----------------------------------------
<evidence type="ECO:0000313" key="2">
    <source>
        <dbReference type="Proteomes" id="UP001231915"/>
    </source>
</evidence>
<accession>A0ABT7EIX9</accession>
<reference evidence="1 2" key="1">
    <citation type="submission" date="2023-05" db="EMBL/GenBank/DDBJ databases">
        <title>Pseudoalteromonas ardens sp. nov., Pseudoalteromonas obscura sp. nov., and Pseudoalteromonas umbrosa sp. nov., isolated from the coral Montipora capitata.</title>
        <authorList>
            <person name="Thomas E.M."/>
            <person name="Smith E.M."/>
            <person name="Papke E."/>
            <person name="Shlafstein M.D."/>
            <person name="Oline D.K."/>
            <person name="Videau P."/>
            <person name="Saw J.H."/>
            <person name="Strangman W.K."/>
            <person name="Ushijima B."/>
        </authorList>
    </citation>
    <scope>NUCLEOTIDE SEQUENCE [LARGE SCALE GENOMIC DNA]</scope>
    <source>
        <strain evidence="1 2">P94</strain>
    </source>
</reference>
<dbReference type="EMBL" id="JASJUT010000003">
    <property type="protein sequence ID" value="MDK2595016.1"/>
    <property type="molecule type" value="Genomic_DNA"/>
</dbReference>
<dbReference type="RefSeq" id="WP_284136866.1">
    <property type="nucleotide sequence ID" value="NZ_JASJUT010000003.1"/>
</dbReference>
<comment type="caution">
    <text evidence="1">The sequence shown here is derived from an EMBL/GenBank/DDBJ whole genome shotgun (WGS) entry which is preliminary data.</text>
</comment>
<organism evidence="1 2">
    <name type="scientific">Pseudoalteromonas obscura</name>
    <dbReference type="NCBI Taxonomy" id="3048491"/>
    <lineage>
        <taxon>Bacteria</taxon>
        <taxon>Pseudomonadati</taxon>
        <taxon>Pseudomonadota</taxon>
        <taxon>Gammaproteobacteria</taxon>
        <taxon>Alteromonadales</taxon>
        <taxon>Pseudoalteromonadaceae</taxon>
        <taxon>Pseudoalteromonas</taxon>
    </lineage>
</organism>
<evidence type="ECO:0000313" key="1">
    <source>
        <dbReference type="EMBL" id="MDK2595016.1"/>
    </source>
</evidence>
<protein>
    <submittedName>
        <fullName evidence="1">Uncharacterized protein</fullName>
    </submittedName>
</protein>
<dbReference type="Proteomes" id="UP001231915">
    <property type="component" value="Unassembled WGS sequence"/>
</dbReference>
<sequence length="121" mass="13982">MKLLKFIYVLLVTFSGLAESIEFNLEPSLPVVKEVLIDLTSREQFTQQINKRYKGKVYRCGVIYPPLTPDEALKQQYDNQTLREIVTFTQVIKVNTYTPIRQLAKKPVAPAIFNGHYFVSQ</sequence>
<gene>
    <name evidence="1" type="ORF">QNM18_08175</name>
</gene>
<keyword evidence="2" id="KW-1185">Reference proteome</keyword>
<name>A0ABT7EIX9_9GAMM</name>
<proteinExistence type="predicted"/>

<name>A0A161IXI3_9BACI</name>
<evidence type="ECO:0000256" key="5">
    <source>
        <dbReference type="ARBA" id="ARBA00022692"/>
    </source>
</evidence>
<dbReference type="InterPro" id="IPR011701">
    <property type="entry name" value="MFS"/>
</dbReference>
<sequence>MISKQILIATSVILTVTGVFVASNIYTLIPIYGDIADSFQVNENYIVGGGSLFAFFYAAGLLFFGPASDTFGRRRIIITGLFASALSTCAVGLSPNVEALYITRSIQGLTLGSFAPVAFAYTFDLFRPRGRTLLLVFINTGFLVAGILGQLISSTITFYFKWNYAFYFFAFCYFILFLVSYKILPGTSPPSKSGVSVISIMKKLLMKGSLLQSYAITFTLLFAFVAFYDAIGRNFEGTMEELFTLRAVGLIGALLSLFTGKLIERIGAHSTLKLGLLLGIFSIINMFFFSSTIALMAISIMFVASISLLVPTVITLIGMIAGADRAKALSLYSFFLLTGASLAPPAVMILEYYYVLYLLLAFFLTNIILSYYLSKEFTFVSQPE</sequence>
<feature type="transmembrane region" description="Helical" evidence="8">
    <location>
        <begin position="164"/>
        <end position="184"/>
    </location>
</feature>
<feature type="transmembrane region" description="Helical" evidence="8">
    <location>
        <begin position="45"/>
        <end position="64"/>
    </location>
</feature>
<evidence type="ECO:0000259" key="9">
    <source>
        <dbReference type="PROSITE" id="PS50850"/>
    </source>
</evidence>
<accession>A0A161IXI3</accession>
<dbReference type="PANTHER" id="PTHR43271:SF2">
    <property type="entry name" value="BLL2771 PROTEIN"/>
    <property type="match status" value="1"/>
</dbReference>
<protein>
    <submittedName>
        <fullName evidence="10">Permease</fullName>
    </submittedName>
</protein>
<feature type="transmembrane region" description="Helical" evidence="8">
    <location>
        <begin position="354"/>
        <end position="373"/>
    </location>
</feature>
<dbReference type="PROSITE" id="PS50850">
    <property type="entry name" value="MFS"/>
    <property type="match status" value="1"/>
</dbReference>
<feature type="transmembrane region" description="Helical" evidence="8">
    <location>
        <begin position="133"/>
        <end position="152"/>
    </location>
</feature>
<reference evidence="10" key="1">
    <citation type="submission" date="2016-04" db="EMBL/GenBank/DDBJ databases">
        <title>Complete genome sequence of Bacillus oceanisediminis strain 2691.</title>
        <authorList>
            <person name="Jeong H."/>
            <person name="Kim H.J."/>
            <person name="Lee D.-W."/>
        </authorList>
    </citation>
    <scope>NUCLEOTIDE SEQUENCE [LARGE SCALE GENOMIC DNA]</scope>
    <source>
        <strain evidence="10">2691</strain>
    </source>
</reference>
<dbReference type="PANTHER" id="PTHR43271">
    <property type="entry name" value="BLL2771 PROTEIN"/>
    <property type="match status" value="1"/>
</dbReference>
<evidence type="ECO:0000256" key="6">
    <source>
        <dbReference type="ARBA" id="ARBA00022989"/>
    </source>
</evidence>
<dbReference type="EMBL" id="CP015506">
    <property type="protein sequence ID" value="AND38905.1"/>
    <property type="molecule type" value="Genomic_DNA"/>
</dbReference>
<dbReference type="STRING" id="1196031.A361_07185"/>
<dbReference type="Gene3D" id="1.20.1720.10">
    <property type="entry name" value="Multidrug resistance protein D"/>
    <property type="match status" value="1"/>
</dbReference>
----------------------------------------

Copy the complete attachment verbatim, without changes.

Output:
<evidence type="ECO:0000313" key="2">
    <source>
        <dbReference type="Proteomes" id="UP001231915"/>
    </source>
</evidence>
<accession>A0ABT7EIX9</accession>
<reference evidence="1 2" key="1">
    <citation type="submission" date="2023-05" db="EMBL/GenBank/DDBJ databases">
        <title>Pseudoalteromonas ardens sp. nov., Pseudoalteromonas obscura sp. nov., and Pseudoalteromonas umbrosa sp. nov., isolated from the coral Montipora capitata.</title>
        <authorList>
            <person name="Thomas E.M."/>
            <person name="Smith E.M."/>
            <person name="Papke E."/>
            <person name="Shlafstein M.D."/>
            <person name="Oline D.K."/>
            <person name="Videau P."/>
            <person name="Saw J.H."/>
            <person name="Strangman W.K."/>
            <person name="Ushijima B."/>
        </authorList>
    </citation>
    <scope>NUCLEOTIDE SEQUENCE [LARGE SCALE GENOMIC DNA]</scope>
    <source>
        <strain evidence="1 2">P94</strain>
    </source>
</reference>
<dbReference type="EMBL" id="JASJUT010000003">
    <property type="protein sequence ID" value="MDK2595016.1"/>
    <property type="molecule type" value="Genomic_DNA"/>
</dbReference>
<dbReference type="RefSeq" id="WP_284136866.1">
    <property type="nucleotide sequence ID" value="NZ_JASJUT010000003.1"/>
</dbReference>
<comment type="caution">
    <text evidence="1">The sequence shown here is derived from an EMBL/GenBank/DDBJ whole genome shotgun (WGS) entry which is preliminary data.</text>
</comment>
<organism evidence="1 2">
    <name type="scientific">Pseudoalteromonas obscura</name>
    <dbReference type="NCBI Taxonomy" id="3048491"/>
    <lineage>
        <taxon>Bacteria</taxon>
        <taxon>Pseudomonadati</taxon>
        <taxon>Pseudomonadota</taxon>
        <taxon>Gammaproteobacteria</taxon>
        <taxon>Alteromonadales</taxon>
        <taxon>Pseudoalteromonadaceae</taxon>
        <taxon>Pseudoalteromonas</taxon>
    </lineage>
</organism>
<evidence type="ECO:0000313" key="1">
    <source>
        <dbReference type="EMBL" id="MDK2595016.1"/>
    </source>
</evidence>
<protein>
    <submittedName>
        <fullName evidence="1">Uncharacterized protein</fullName>
    </submittedName>
</protein>
<dbReference type="Proteomes" id="UP001231915">
    <property type="component" value="Unassembled WGS sequence"/>
</dbReference>
<sequence length="121" mass="13982">MKLLKFIYVLLVTFSGLAESIEFNLEPSLPVVKEVLIDLTSREQFTQQINKRYKGKVYRCGVIYPPLTPDEALKQQYDNQTLREIVTFTQVIKVNTYTPIRQLAKKPVAPAIFNGHYFVSQ</sequence>
<gene>
    <name evidence="1" type="ORF">QNM18_08175</name>
</gene>
<keyword evidence="2" id="KW-1185">Reference proteome</keyword>
<name>A0ABT7EIX9_9GAMM</name>
<proteinExistence type="predicted"/>

<name>A0A161IXI3_9BACI</name>
<evidence type="ECO:0000256" key="5">
    <source>
        <dbReference type="ARBA" id="ARBA00022692"/>
    </source>
</evidence>
<dbReference type="InterPro" id="IPR011701">
    <property type="entry name" value="MFS"/>
</dbReference>
<sequence>MISKQILIATSVILTVTGVFVASNIYTLIPIYGDIADSFQVNENYIVGGGSLFAFFYAAGLLFFGPASDTFGRRRIIITGLFASALSTCAVGLSPNVEALYITRSIQGLTLGSFAPVAFAYTFDLFRPRGRTLLLVFINTGFLVAGILGQLISSTITFYFKWNYAFYFFAFCYFILFLVSYKILPGTSPPSKSGVSVISIMKKLLMKGSLLQSYAITFTLLFAFVAFYDAIGRNFEGTMEELFTLRAVGLIGALLSLFTGKLIERIGAHSTLKLGLLLGIFSIINMFFFSSTIALMAISIMFVASISLLVPTVITLIGMIAGADRAKALSLYSFFLLTGASLAPPAVMILEYYYVLYLLLAFFLTNIILSYYLSKEFTFVSQPE</sequence>
<feature type="transmembrane region" description="Helical" evidence="8">
    <location>
        <begin position="164"/>
        <end position="184"/>
    </location>
</feature>
<feature type="transmembrane region" description="Helical" evidence="8">
    <location>
        <begin position="45"/>
        <end position="64"/>
    </location>
</feature>
<evidence type="ECO:0000259" key="9">
    <source>
        <dbReference type="PROSITE" id="PS50850"/>
    </source>
</evidence>
<accession>A0A161IXI3</accession>
<dbReference type="PANTHER" id="PTHR43271:SF2">
    <property type="entry name" value="BLL2771 PROTEIN"/>
    <property type="match status" value="1"/>
</dbReference>
<protein>
    <submittedName>
        <fullName evidence="10">Permease</fullName>
    </submittedName>
</protein>
<feature type="transmembrane region" description="Helical" evidence="8">
    <location>
        <begin position="354"/>
        <end position="373"/>
    </location>
</feature>
<dbReference type="PROSITE" id="PS50850">
    <property type="entry name" value="MFS"/>
    <property type="match status" value="1"/>
</dbReference>
<feature type="transmembrane region" description="Helical" evidence="8">
    <location>
        <begin position="133"/>
        <end position="152"/>
    </location>
</feature>
<reference evidence="10" key="1">
    <citation type="submission" date="2016-04" db="EMBL/GenBank/DDBJ databases">
        <title>Complete genome sequence of Bacillus oceanisediminis strain 2691.</title>
        <authorList>
            <person name="Jeong H."/>
            <person name="Kim H.J."/>
            <person name="Lee D.-W."/>
        </authorList>
    </citation>
    <scope>NUCLEOTIDE SEQUENCE [LARGE SCALE GENOMIC DNA]</scope>
    <source>
        <strain evidence="10">2691</strain>
    </source>
</reference>
<dbReference type="PANTHER" id="PTHR43271">
    <property type="entry name" value="BLL2771 PROTEIN"/>
    <property type="match status" value="1"/>
</dbReference>
<evidence type="ECO:0000256" key="6">
    <source>
        <dbReference type="ARBA" id="ARBA00022989"/>
    </source>
</evidence>
<dbReference type="EMBL" id="CP015506">
    <property type="protein sequence ID" value="AND38905.1"/>
    <property type="molecule type" value="Genomic_DNA"/>
</dbReference>
<dbReference type="STRING" id="1196031.A361_07185"/>
<dbReference type="Gene3D" id="1.20.1720.10">
    <property type="entry name" value="Multidrug resistance protein D"/>
    <property type="match status" value="1"/>
</dbReference>